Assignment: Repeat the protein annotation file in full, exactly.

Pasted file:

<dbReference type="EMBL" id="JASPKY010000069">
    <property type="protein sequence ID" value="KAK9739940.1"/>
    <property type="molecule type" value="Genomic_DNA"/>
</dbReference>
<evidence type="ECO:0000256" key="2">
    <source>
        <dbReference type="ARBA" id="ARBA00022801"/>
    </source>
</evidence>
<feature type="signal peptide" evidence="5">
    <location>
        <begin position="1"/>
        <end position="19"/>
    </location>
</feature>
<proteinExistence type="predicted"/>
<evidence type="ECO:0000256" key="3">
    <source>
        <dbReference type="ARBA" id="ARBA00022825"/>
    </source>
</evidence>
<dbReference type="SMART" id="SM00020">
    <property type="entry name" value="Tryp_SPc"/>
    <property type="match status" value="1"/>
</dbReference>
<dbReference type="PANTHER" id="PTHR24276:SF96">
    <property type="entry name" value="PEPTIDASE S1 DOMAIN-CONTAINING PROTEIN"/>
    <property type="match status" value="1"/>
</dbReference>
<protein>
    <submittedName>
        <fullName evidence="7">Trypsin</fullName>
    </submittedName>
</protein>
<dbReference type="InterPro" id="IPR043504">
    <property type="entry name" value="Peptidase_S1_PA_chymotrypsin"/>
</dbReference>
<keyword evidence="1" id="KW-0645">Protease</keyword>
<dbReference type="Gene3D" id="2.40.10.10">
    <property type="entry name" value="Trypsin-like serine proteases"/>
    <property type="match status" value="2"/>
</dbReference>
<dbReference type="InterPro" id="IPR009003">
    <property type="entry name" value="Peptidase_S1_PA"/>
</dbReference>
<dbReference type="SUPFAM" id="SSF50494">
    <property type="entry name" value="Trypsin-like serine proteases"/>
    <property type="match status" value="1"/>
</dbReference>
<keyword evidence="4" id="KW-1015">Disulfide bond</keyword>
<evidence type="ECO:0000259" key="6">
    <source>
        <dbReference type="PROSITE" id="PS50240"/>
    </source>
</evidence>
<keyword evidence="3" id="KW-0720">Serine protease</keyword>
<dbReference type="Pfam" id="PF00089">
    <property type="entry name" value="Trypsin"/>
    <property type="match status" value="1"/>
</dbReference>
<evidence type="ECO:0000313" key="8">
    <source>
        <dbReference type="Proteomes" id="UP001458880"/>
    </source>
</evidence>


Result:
<dbReference type="EMBL" id="JASPKY010000069">
    <property type="protein sequence ID" value="KAK9739940.1"/>
    <property type="molecule type" value="Genomic_DNA"/>
</dbReference>
<evidence type="ECO:0000256" key="2">
    <source>
        <dbReference type="ARBA" id="ARBA00022801"/>
    </source>
</evidence>
<feature type="signal peptide" evidence="5">
    <location>
        <begin position="1"/>
        <end position="19"/>
    </location>
</feature>
<proteinExistence type="predicted"/>
<evidence type="ECO:0000256" key="3">
    <source>
        <dbReference type="ARBA" id="ARBA00022825"/>
    </source>
</evidence>
<dbReference type="SMART" id="SM00020">
    <property type="entry name" value="Tryp_SPc"/>
    <property type="match status" value="1"/>
</dbReference>
<dbReference type="PANTHER" id="PTHR24276:SF96">
    <property type="entry name" value="PEPTIDASE S1 DOMAIN-CONTAINING PROTEIN"/>
    <property type="match status" value="1"/>
</dbReference>
<protein>
    <submittedName>
        <fullName evidence="7">Trypsin</fullName>
    </submittedName>
</protein>
<dbReference type="InterPro" id="IPR043504">
    <property type="entry name" value="Peptidase_S1_PA_chymotrypsin"/>
</dbReference>
<keyword evidence="1" id="KW-0645">Protease</keyword>
<dbReference type="Gene3D" id="2.40.10.10">
    <property type="entry name" value="Trypsin-like serine proteases"/>
    <property type="match status" value="2"/>
</dbReference>
<dbReference type="InterPro" id="IPR009003">
    <property type="entry name" value="Peptidase_S1_PA"/>
</dbReference>
<dbReference type="SUPFAM" id="SSF50494">
    <property type="entry name" value="Trypsin-like serine proteases"/>
    <property type="match status" value="1"/>
</dbReference>
<keyword evidence="4" id="KW-1015">Disulfide bond</keyword>
<evidence type="ECO:0000259" key="6">
    <source>
        <dbReference type="PROSITE" id="PS50240"/>
    </source>
</evidence>
<keyword evidence="3" id="KW-0720">Serine protease</keyword>
<dbReference type="Pfam" id="PF00089">
    <property type="entry name" value="Trypsin"/>
    <property type="match status" value="1"/>
</dbReference>
<evidence type="ECO:0000313" key="8">
    <source>
        <dbReference type="Proteomes" id="UP001458880"/>
    </source>
</evidence>